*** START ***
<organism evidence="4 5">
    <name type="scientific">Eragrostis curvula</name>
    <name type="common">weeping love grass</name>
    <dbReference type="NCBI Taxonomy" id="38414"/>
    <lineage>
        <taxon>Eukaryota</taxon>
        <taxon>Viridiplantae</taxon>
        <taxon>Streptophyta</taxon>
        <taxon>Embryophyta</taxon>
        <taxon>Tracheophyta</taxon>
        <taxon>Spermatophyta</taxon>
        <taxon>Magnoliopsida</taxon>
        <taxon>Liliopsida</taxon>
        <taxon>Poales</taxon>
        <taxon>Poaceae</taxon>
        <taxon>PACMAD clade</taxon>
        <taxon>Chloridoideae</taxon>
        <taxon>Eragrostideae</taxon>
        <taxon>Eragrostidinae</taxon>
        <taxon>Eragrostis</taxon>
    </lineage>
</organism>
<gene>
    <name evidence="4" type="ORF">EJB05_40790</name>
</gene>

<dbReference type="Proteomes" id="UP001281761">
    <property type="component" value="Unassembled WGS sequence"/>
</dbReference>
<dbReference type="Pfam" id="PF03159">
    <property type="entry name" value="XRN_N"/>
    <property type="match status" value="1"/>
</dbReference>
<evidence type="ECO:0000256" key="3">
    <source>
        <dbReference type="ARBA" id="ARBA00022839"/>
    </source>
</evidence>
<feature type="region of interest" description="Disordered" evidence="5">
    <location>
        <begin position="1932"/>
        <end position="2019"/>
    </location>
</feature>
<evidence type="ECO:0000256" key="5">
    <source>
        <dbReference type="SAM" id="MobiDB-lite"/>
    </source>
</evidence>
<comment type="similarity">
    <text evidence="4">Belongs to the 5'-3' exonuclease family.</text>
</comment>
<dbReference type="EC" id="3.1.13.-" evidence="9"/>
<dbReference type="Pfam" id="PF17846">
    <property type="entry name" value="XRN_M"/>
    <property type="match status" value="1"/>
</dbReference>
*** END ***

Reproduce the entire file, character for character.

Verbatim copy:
<organism evidence="4 5">
    <name type="scientific">Eragrostis curvula</name>
    <name type="common">weeping love grass</name>
    <dbReference type="NCBI Taxonomy" id="38414"/>
    <lineage>
        <taxon>Eukaryota</taxon>
        <taxon>Viridiplantae</taxon>
        <taxon>Streptophyta</taxon>
        <taxon>Embryophyta</taxon>
        <taxon>Tracheophyta</taxon>
        <taxon>Spermatophyta</taxon>
        <taxon>Magnoliopsida</taxon>
        <taxon>Liliopsida</taxon>
        <taxon>Poales</taxon>
        <taxon>Poaceae</taxon>
        <taxon>PACMAD clade</taxon>
        <taxon>Chloridoideae</taxon>
        <taxon>Eragrostideae</taxon>
        <taxon>Eragrostidinae</taxon>
        <taxon>Eragrostis</taxon>
    </lineage>
</organism>
<gene>
    <name evidence="4" type="ORF">EJB05_40790</name>
</gene>

<dbReference type="Proteomes" id="UP001281761">
    <property type="component" value="Unassembled WGS sequence"/>
</dbReference>
<dbReference type="Pfam" id="PF03159">
    <property type="entry name" value="XRN_N"/>
    <property type="match status" value="1"/>
</dbReference>
<evidence type="ECO:0000256" key="3">
    <source>
        <dbReference type="ARBA" id="ARBA00022839"/>
    </source>
</evidence>
<feature type="region of interest" description="Disordered" evidence="5">
    <location>
        <begin position="1932"/>
        <end position="2019"/>
    </location>
</feature>
<evidence type="ECO:0000256" key="5">
    <source>
        <dbReference type="SAM" id="MobiDB-lite"/>
    </source>
</evidence>
<comment type="similarity">
    <text evidence="4">Belongs to the 5'-3' exonuclease family.</text>
</comment>
<dbReference type="EC" id="3.1.13.-" evidence="9"/>
<dbReference type="Pfam" id="PF17846">
    <property type="entry name" value="XRN_M"/>
    <property type="match status" value="1"/>
</dbReference>